|FOR IMMEDIATE RELEASE:||CONTACT: CHRISTI HARLAN|
|Friday, June 16, 2000||202-224-0894|
In a floor statement on the Electronic Signatures in Global and National Commerce Act, Sen. Phil Gramm, chairman of the Senate Committee on Banking, Housing and Urban Affairs, urged regulators to take advantage of the bill's provisions that allow them to waive restrictions on electronic commerce. The Senate voted today, 87-0, to approve the legislation.
"I expect the regulators to act vigorously to remove unnecessary restrictions and requirements," Gramm said. "Electronic commerce should labor under no greater regulatory restrictions than does the quill pen, if this is to be a system for the twenty-first century."
The full text of Gramm's floor statement follows:
"I rise today in support of the conference report on S. 761, the Electronic Signatures in Global and National Commerce Act, also known as the E-SIGN bill. The bill establishes a uniform national standard for treating electronic signatures, contracts and disclosures as legally binding in the same way that physical signatures, paper contracts and paper disclosures are legally binding. The bill will allow American businesses to become more efficient and productive through use of the Internet and other forms of electronic commerce, rather than being forced to use paper for all binding agreements. Further, it will expand for consumers everywhere the availability of products and services as well as permit tremendous time savings. With consumers no longer bound by expensive and time-absorbing requirements to complete transactions through the mail or in person, consumer costs will decline and choices will grow. Working from home computers, people will increasingly be able to pay bills, apply for mortgages, trade securities, and purchase goods and services wherever and whenever they choose. The reach of the consumer will extend around the globe.
"Senator Spencer Abraham deserves the lion's share of the credit for this legislation. He began this process back in 1998, fathering not only the Senate bill, but subsequently generating interest on the House side. He continued providing technical and drafting assistance throughout the process. Without Senator Abraham's persistence, and his clear, constant vision of what we needed to accomplish, there would be no bill.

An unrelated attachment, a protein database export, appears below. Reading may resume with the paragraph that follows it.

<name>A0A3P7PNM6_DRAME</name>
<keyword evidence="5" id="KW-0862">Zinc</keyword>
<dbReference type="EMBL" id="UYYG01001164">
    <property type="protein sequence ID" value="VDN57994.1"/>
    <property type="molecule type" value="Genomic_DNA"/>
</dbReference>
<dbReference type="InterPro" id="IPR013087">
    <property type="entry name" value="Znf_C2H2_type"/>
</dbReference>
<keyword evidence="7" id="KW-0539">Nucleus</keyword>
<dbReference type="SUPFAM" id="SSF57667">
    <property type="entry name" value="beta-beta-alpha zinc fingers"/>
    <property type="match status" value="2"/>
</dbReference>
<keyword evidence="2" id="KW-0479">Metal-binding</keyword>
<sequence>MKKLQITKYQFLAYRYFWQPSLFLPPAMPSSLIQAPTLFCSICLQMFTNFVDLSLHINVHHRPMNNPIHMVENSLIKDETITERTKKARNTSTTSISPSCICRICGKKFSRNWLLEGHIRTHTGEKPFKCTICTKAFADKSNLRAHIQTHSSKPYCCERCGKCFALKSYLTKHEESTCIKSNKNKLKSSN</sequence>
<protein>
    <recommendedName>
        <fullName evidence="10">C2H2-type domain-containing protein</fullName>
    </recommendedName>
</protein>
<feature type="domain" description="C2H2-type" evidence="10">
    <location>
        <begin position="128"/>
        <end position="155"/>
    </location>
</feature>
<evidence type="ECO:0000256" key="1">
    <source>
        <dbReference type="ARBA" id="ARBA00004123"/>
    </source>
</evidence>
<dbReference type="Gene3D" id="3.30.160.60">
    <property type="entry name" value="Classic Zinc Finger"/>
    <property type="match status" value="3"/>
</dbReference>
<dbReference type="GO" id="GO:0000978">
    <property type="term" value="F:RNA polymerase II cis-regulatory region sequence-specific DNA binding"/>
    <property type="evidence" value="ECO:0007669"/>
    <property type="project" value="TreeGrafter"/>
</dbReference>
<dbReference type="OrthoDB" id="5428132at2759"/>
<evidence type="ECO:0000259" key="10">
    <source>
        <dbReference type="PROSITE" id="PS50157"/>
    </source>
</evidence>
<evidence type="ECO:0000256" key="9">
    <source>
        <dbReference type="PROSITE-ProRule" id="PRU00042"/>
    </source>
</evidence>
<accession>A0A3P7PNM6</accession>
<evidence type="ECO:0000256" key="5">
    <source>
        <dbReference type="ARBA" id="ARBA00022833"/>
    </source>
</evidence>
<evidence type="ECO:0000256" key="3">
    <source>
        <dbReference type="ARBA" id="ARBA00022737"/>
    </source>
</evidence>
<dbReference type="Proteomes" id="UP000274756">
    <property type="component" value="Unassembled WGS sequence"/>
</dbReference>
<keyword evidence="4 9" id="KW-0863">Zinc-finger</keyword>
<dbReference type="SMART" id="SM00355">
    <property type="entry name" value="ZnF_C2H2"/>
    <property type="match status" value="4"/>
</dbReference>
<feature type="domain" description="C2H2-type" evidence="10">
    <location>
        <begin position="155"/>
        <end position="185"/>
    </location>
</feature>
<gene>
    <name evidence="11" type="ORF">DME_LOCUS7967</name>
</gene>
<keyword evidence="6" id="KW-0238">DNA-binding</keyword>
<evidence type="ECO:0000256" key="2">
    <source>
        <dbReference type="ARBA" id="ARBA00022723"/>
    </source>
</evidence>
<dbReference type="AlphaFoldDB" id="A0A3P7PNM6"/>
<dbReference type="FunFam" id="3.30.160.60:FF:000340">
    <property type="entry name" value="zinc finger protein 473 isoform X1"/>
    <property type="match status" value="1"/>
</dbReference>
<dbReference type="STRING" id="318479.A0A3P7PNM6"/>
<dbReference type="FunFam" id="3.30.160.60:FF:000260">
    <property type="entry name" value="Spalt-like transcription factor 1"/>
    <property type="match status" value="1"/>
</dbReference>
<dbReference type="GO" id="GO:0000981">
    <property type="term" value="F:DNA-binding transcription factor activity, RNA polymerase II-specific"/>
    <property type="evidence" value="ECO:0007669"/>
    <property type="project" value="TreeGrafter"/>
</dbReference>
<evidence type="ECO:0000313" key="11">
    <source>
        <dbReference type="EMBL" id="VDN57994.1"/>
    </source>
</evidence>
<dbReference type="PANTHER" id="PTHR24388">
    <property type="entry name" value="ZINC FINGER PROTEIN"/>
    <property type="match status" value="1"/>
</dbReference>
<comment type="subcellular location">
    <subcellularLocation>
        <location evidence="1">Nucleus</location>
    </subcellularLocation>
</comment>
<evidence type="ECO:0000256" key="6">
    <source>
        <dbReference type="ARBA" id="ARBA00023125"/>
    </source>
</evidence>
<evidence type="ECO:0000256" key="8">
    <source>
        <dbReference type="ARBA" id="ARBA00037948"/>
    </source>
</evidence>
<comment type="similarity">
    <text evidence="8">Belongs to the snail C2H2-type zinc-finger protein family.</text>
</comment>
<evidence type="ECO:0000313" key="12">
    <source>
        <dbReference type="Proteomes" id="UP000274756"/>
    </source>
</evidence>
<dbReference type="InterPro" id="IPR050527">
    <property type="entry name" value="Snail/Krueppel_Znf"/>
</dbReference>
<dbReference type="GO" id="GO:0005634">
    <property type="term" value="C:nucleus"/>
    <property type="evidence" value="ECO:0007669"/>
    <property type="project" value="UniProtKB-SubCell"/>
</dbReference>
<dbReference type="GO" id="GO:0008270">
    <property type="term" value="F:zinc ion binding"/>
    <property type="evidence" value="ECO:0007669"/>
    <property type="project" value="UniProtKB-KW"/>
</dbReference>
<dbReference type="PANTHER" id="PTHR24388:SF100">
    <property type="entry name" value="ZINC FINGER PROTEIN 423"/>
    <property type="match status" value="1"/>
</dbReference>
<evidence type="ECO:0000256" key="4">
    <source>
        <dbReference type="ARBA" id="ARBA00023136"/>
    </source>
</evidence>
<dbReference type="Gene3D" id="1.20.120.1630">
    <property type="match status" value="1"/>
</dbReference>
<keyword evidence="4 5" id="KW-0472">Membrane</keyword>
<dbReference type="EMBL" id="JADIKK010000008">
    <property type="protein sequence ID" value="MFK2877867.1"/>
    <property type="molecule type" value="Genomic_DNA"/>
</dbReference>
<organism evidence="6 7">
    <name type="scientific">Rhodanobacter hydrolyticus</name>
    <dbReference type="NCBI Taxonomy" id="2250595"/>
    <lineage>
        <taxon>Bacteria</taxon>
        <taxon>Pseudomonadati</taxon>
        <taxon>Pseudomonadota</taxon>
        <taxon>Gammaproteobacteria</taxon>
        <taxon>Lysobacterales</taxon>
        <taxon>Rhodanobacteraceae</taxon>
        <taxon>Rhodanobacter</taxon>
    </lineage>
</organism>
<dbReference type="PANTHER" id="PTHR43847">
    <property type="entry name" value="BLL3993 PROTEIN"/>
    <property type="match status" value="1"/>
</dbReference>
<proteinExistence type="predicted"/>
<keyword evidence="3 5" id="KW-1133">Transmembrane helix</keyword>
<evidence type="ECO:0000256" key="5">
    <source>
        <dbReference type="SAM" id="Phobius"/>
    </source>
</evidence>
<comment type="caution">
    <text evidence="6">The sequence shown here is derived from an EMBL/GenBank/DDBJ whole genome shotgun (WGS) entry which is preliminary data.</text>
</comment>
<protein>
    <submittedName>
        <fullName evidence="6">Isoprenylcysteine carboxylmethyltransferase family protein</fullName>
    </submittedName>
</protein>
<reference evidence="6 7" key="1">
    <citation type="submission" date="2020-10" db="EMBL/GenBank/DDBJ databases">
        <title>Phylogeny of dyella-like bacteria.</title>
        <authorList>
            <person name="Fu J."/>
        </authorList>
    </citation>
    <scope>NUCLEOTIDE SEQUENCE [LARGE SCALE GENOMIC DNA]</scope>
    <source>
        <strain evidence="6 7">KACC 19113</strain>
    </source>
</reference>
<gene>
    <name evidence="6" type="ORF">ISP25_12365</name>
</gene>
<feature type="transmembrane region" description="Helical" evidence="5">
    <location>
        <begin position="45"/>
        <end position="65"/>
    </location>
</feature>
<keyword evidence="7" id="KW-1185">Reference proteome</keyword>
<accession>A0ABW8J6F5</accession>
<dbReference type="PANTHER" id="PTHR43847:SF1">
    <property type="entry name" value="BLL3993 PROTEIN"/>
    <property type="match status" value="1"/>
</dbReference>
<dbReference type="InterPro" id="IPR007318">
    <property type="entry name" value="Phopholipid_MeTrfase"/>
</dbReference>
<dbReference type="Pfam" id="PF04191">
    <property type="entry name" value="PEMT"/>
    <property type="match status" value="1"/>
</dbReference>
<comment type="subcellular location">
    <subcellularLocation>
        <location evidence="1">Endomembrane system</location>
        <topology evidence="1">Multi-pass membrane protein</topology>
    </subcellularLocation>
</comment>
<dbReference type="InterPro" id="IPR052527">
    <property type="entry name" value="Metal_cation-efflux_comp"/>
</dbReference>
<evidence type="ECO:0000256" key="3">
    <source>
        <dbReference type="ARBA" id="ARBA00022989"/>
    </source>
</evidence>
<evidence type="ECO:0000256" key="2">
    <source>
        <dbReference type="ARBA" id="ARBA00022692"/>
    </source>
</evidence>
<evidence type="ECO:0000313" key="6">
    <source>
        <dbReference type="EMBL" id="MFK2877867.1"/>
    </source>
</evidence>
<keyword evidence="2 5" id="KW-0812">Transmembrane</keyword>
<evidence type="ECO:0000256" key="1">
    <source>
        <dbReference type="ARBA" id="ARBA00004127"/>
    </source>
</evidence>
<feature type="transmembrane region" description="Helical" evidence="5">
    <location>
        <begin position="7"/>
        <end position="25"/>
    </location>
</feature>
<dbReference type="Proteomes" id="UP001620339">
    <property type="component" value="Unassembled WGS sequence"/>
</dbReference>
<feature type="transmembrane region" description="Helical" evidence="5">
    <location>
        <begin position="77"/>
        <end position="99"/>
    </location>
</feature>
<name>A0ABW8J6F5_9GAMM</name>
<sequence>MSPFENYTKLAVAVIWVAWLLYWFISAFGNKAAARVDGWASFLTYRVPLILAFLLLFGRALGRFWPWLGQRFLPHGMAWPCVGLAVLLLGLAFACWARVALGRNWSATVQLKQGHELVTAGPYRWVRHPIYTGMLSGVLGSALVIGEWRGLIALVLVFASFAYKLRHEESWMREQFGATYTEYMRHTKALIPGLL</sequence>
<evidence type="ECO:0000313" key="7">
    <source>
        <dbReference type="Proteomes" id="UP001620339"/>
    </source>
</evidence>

"This legislation will have a profound impact on the financial services industries. `Electronic records' is the term in the legislation that would encompass the disclosures that banks and other financial services companies must provide to consumers. Unlike the Senate bill, the House-passed bill included references to `electronic records' throughout the provisions of the bill. By including electronic records along with electronic signatures, the House bill extended the scope of the bill to cover disclosures required under various laws and regulations.
"Far more than other industries, financial services companies such as banks, insurance companies and securities firms are impacted by these disclosure laws. Not only these industries, but these disclosure laws themselves fall under the jurisdiction of the Banking Committee. I am pleased that members of the Banking Committee were able to serve on the conference committee to ensure that these provisions were drafted in an appropriate and workable fashion.
"There remain some problems with the bill, but I do not believe them to be overwhelming. There are those who are fearful of the electronic market place, and that fear found its expression in the debates in the conference committee. It found its expression in provisions in this bill that apply standards to electronic commerce that are not applied to paper commerce. That is not unusual. Every major technological advance has met with fear before its full benefits were embraced. It may seem odd, but not over one hundred years ago there was a very spirited congressional debate about whether it was safe to buy an automobile for transporting the President. Voices were loudly raised in Congress that automobile transportation was not safe, that it was too risky to let the President be transported in anything other than a horse-drawn carriage. Governments passed restrictions on automobile use that sound silly to us today.
"I believe that many of the fears that have been raised about electronic commerce will very soon sound silly. In fact, many of them do not make much sense today. That is why I am pleased that this legislation will allow the regulators to remove many of these onerous restrictions if the fears prove unfounded, as I expect that they will. And as I expect the fear to prove unfounded, I expect the regulators to act vigorously to remove unnecessary restrictions and requirements. Electronic commerce should labor under no greater regulatory restrictions than does the quill pen, if this is to be a system for the twenty-first century.
"We will watch very closely the development of electronic commerce. If this legislation proves to put an unnecessary burden on electronic commerce, and if the regulators fail to act, or if legislation is needed, we will then take vigorous action in the Congress to correct the situation and make the purposes of this legislation a reality."